Re: Draft for lenny release announcement
As I understand, this may has a whole other meaning,
when installing Debian on a HDD that has a Windows installation, I
wanted to use grub to load linux, but didn`t like installing it to the
MBR, so I installed it on the Debian root partition boot record, after
the installation procedure, I needed to set the Debian partition active
in order to keep my mbr as is, and be able to run the Debian system. so
maybe the Debian installer makes the debian partition active if you
instruct grub to install its self on the root partition?
Ferenc Wagner wrote:
Richard Hartmann <firstname.lastname@example.org> writes:
On Wed, Feb 11, 2009 at 11:50, Ferenc Wagner <email@example.com> wrote:
Holger Levsen <firstname.lastname@example.org> writes:
On Dienstag, 10. Februar 2009, Jérémy Bobbio wrote:
For Microsoft Windows users, the installer can also be started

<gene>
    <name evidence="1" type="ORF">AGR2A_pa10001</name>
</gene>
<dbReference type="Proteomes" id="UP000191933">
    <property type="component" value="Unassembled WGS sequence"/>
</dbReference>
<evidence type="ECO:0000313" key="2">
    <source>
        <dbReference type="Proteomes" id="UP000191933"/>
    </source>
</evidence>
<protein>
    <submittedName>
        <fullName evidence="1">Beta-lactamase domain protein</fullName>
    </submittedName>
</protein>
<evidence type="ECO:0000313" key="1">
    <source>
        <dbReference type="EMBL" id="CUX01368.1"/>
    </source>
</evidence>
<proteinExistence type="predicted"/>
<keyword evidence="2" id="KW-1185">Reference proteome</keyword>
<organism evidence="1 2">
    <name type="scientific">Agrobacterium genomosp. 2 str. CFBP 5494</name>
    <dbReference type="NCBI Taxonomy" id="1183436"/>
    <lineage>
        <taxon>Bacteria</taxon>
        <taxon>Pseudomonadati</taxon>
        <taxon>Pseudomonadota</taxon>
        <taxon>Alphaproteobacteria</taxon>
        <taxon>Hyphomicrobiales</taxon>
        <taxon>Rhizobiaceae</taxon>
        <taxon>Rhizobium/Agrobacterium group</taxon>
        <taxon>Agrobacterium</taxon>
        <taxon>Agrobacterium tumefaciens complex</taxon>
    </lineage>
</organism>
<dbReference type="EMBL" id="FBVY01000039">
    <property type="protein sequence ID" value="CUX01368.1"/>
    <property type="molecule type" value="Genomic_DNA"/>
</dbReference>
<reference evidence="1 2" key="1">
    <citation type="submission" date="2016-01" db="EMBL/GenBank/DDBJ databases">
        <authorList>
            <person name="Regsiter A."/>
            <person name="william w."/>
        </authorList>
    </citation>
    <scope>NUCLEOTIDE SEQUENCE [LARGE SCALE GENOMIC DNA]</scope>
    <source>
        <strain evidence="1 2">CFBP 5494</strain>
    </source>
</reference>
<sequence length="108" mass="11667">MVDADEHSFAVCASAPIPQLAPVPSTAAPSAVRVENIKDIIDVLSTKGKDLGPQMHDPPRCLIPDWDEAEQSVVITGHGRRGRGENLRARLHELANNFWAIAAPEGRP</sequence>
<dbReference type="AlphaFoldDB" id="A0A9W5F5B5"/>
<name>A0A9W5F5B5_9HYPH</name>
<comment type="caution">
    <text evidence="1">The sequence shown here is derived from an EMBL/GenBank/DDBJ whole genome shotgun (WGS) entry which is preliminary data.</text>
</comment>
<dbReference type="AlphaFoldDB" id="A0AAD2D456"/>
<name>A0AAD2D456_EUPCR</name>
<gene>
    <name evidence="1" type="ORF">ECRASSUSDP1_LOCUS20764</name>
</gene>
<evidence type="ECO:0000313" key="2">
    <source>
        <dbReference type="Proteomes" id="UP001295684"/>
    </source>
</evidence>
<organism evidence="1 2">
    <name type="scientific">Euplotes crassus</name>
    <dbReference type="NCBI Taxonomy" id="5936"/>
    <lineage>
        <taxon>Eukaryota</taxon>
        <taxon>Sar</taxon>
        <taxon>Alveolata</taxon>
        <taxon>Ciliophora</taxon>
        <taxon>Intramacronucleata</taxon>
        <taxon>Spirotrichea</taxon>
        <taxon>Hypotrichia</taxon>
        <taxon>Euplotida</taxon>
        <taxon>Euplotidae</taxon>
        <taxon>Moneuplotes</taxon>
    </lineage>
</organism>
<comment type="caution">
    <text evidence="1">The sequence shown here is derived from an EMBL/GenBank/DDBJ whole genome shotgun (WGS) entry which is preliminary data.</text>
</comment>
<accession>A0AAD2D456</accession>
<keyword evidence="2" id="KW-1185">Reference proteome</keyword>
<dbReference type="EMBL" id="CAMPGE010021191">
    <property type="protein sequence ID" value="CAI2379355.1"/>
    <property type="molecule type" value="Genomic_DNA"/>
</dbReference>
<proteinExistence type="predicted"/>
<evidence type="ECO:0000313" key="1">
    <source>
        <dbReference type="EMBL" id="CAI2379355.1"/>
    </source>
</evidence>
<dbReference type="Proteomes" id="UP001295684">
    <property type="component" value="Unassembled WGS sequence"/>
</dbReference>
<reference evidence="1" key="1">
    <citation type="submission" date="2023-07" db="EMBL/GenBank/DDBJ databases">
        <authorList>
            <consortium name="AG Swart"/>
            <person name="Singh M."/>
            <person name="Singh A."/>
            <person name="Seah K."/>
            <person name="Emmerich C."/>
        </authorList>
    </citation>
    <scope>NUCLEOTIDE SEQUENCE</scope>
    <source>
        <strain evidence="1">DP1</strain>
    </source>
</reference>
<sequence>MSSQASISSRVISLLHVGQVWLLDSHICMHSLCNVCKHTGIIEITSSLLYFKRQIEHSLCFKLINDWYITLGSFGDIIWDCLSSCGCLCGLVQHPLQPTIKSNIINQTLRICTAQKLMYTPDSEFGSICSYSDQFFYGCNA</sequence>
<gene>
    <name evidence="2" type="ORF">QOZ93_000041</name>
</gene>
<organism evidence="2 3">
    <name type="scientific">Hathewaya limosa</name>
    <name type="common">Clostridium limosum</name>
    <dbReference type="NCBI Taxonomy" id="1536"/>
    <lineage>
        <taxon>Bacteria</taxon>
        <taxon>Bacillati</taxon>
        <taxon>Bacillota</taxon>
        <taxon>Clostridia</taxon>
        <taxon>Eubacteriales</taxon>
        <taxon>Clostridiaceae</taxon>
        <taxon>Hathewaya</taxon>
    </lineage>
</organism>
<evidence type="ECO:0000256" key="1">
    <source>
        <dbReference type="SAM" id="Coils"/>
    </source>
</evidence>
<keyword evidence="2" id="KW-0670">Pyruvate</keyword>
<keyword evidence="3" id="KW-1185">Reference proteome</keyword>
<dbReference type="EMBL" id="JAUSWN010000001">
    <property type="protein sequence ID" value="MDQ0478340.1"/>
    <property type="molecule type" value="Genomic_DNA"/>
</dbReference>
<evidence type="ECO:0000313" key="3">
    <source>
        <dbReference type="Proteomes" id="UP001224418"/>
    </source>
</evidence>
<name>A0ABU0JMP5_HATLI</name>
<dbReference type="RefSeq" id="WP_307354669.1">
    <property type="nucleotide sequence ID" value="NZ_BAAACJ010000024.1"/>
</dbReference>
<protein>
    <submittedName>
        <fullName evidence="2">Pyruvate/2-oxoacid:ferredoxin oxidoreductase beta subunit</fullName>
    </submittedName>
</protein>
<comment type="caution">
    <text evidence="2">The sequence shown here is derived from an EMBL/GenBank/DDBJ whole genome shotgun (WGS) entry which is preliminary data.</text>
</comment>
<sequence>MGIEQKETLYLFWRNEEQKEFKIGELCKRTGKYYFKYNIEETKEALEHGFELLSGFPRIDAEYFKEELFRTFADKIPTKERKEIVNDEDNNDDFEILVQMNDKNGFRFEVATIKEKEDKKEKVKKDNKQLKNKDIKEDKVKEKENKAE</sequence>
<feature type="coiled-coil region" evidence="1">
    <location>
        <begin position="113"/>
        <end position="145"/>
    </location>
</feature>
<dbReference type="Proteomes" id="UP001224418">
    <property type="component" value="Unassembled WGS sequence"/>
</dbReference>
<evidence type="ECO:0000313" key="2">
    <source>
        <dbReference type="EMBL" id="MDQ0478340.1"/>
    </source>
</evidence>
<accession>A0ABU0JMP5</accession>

without having to reconfigure the system BIOS.
What does that sentence mean? Why should (only) Windows users need
to reconfigure the bios?
To boot from CD instead of HDD, I guess.
Makes sense. In that case, the sentence should be clearer, though.
_Assuming_ this is correct, how about:
The installer can now modify the boot sector of a running Windows,
enabling the user to install Debian without the need to reconfigure
the BIOS to boot from the installation CD.
That sounds fishy. As I understand it, win32-loader can start the
installer from Windows, not needing a reboot (thus not needing BIOS
boot order reconfiguration either). I doubt Windows stays running
during installation, rather it's replaced by the Debian Installer.
So those who don't run Windows (or don't use the win32-loader) still
have to reboot to start the installer, and thus ensure that the BIOS
boots their installer media, not the current OS.